Rapidly changing environmental and social conditions require thinking outside boxes and pioneering unconventional practices. But not just any innovative line of thought or novel practice will be a positive response to the major problems of our time; some might make things worse. How can we recognize unconventionality that orients us toward being more sustainable rather than less? One approach is to attend to complexity. Conventional thinking – that which is embedded throughout culture and is generally accepted – sees complexity as a characteristic of the world (earth systems are complex; society is complex) and as a problem to be simplified, solved, or avoided. We can see conventional thinking as a “simplifying eye” on the world; developing a new “complex eye” doesn’t detract from science but through synthesis leads to a kind of depth perception that we now lack. The work of philosopher Paul Cilliers on critical complexity is a guide to imagining a dual perspective in which simplifying (e.g., reducing, objectifying) and attending to complexity (e.g., relational thinking) work together. For example, Cilliers’ insights into organization direct our attention to organizational boundaries: why they exist and why they are as they are. The dominance of discipline-bounded priorities in academia inhibits complexity thinking; shifting to transdisciplinarity by orienting ourselves toward real-world issues can better foreground sustainability in research and teaching. More encompassing theories of complexity include complicity – the acknowledgement and discussion of how human perspectives and choices are inevitably entangled with nominally objective science. I describe designing a course on quantitative analysis of earth systems data for undergraduate and M.S. students at West Chester University that is organized to reveal complicity while simultaneously teaching methods of exploratory data analysis needed by scientists. Attending to complexity and complicity in course design and pedagogy doesn’t replace but rather enhances traditional course objectives. These framings of complexity, transdisciplinarity, and complicity help us step “outside” unsustainable cultural assumptions to generate new worldviews.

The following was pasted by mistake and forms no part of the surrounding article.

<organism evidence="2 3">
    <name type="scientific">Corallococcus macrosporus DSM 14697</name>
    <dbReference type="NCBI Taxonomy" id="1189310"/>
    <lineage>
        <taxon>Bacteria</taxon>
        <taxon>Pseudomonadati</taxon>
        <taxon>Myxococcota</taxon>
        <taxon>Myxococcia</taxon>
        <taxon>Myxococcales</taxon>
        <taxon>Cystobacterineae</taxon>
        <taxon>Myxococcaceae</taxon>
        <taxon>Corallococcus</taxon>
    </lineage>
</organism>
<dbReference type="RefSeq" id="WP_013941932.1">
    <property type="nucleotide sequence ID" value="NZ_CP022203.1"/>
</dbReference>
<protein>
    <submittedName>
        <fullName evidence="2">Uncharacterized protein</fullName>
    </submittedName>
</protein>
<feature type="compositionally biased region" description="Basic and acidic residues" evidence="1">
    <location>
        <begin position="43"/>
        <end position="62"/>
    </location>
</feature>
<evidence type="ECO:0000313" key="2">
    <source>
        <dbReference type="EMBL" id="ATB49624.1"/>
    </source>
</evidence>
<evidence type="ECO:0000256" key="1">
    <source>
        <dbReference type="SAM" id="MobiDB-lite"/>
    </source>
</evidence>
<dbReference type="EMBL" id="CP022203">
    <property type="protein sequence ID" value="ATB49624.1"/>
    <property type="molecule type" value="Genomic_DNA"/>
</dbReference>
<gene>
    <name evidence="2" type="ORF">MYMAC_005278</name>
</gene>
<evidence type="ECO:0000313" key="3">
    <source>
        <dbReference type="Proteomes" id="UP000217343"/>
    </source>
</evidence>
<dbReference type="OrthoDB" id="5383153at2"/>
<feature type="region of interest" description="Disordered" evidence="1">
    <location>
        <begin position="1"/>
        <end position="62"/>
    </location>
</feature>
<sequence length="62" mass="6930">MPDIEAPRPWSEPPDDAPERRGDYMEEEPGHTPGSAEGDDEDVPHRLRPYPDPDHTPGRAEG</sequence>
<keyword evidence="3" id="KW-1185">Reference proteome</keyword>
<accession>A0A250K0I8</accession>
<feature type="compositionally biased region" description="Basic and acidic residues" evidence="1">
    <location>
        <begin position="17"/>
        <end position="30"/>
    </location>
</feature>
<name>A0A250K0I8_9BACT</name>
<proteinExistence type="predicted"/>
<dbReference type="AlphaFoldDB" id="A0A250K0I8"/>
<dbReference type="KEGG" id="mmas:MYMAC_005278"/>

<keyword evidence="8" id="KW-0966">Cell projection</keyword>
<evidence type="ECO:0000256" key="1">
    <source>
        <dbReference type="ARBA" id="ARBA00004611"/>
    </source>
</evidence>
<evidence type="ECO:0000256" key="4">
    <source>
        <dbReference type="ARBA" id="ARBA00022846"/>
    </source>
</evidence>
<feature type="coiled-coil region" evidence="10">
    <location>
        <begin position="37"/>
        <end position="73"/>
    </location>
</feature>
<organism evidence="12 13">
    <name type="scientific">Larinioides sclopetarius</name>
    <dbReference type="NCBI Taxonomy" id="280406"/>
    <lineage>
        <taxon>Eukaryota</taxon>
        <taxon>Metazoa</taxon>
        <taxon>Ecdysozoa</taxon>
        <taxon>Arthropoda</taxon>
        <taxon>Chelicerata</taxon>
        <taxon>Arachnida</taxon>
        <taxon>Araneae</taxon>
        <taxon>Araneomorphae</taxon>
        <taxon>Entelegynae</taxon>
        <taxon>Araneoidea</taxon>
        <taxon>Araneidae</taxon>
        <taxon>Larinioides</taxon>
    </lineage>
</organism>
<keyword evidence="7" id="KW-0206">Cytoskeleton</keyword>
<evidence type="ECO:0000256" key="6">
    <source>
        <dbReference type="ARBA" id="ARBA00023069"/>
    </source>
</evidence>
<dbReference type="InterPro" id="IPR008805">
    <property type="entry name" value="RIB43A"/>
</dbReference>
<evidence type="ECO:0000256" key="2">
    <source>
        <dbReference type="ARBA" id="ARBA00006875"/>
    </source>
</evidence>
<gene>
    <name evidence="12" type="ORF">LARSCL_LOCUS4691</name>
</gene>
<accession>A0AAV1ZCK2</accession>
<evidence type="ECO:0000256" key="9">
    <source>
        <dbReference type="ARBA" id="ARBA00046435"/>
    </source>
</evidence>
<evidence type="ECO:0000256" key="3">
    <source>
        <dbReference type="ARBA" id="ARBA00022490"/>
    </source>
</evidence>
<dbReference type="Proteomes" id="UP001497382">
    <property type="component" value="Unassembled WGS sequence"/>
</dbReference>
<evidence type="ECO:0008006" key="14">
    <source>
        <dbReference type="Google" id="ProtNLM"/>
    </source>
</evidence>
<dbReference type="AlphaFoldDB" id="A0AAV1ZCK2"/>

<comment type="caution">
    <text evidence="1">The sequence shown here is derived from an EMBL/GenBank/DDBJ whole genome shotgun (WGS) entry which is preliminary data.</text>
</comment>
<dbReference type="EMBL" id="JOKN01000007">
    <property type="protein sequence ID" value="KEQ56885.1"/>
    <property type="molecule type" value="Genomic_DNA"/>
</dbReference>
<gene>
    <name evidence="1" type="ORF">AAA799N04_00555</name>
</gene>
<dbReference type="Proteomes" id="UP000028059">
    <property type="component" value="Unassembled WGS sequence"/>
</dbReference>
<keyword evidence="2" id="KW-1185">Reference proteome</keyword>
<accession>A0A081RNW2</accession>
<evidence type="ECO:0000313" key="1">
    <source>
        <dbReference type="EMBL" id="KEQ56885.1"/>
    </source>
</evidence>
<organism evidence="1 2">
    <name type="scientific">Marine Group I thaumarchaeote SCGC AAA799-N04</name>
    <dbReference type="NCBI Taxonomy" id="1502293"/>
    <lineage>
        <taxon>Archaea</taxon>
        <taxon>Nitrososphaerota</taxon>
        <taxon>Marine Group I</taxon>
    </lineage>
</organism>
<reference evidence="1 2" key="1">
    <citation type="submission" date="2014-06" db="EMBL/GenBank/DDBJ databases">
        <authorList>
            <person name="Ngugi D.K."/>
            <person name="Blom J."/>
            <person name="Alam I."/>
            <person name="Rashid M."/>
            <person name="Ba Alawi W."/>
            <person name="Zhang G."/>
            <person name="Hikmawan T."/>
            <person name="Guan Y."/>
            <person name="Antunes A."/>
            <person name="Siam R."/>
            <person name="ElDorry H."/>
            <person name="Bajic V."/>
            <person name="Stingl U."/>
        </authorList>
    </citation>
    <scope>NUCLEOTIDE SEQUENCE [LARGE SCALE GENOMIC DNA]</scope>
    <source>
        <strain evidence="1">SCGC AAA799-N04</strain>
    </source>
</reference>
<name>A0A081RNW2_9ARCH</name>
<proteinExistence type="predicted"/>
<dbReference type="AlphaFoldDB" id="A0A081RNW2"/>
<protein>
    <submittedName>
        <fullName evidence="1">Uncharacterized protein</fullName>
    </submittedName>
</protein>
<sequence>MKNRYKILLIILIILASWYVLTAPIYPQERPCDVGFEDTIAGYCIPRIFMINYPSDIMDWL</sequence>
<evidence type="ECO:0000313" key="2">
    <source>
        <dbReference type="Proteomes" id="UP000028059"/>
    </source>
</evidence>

Lutz, T. (2022). Innovative ideas for a changing geoscience: moving toward a sustainable world by attending to its complexity. Retrieved from https://digitalcommons.wcupa.edu/geol_facpub/27